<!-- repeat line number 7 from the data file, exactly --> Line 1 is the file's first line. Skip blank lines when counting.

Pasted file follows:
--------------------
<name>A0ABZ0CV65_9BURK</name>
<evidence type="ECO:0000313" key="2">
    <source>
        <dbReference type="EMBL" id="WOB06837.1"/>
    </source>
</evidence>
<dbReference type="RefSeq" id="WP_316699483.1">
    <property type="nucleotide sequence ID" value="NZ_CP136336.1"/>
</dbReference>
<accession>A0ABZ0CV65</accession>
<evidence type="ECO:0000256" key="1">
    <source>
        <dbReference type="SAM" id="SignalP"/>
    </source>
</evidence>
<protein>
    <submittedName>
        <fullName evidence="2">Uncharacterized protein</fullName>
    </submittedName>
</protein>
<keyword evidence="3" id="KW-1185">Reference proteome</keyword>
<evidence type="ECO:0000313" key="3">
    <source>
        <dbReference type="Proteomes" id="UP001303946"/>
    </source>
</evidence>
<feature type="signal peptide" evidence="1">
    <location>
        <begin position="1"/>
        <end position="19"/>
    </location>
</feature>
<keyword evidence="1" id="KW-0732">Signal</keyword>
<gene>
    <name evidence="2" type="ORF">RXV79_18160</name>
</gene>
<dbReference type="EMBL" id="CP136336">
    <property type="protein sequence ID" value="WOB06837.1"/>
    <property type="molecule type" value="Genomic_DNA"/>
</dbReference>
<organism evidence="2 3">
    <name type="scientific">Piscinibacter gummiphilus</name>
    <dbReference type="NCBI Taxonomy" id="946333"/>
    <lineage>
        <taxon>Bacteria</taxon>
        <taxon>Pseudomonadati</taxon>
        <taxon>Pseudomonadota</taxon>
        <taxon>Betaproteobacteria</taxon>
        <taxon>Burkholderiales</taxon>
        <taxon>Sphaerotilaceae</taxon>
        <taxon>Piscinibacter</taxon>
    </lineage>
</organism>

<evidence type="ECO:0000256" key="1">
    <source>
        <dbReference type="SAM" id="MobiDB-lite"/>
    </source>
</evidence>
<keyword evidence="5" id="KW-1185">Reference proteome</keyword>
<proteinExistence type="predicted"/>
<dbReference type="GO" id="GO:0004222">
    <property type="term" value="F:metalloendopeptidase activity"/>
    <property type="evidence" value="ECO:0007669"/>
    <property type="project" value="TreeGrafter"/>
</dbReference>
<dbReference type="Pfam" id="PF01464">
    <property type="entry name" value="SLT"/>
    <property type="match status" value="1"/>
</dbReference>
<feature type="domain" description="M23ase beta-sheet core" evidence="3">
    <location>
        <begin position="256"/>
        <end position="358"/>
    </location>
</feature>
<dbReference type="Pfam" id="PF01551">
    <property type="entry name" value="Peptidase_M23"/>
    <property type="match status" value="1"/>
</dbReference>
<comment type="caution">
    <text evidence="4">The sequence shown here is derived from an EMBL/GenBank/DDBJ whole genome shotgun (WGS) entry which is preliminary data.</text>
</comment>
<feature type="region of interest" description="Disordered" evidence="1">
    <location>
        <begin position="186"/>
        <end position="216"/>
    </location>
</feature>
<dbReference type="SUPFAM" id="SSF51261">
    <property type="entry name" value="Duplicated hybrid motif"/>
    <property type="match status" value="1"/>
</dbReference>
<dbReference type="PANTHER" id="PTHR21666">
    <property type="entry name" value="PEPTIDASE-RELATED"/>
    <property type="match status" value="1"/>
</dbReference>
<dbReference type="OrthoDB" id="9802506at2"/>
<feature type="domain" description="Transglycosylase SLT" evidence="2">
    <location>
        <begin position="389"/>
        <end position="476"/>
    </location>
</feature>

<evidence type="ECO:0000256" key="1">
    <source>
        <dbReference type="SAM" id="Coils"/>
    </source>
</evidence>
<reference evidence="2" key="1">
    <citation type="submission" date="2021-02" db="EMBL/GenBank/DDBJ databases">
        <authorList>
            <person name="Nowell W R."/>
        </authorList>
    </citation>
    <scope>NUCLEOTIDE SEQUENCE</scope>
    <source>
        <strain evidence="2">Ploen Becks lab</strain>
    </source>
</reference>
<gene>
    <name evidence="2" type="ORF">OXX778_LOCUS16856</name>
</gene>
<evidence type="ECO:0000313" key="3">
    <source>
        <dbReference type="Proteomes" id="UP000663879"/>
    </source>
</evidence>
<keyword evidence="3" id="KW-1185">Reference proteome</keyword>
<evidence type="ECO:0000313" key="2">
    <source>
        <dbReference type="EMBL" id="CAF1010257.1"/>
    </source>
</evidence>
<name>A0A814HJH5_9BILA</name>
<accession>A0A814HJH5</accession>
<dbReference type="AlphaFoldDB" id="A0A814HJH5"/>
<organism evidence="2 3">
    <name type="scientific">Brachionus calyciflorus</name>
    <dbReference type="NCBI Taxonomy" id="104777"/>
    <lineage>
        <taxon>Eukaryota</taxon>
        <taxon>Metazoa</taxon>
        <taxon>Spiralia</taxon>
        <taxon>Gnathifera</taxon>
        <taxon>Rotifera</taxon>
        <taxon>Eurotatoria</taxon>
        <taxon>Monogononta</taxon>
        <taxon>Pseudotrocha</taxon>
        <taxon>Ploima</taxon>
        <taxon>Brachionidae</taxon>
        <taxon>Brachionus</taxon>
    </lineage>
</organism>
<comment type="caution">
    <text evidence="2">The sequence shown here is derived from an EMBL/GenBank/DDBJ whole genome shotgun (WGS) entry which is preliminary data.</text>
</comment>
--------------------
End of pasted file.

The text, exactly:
<dbReference type="RefSeq" id="WP_316699483.1">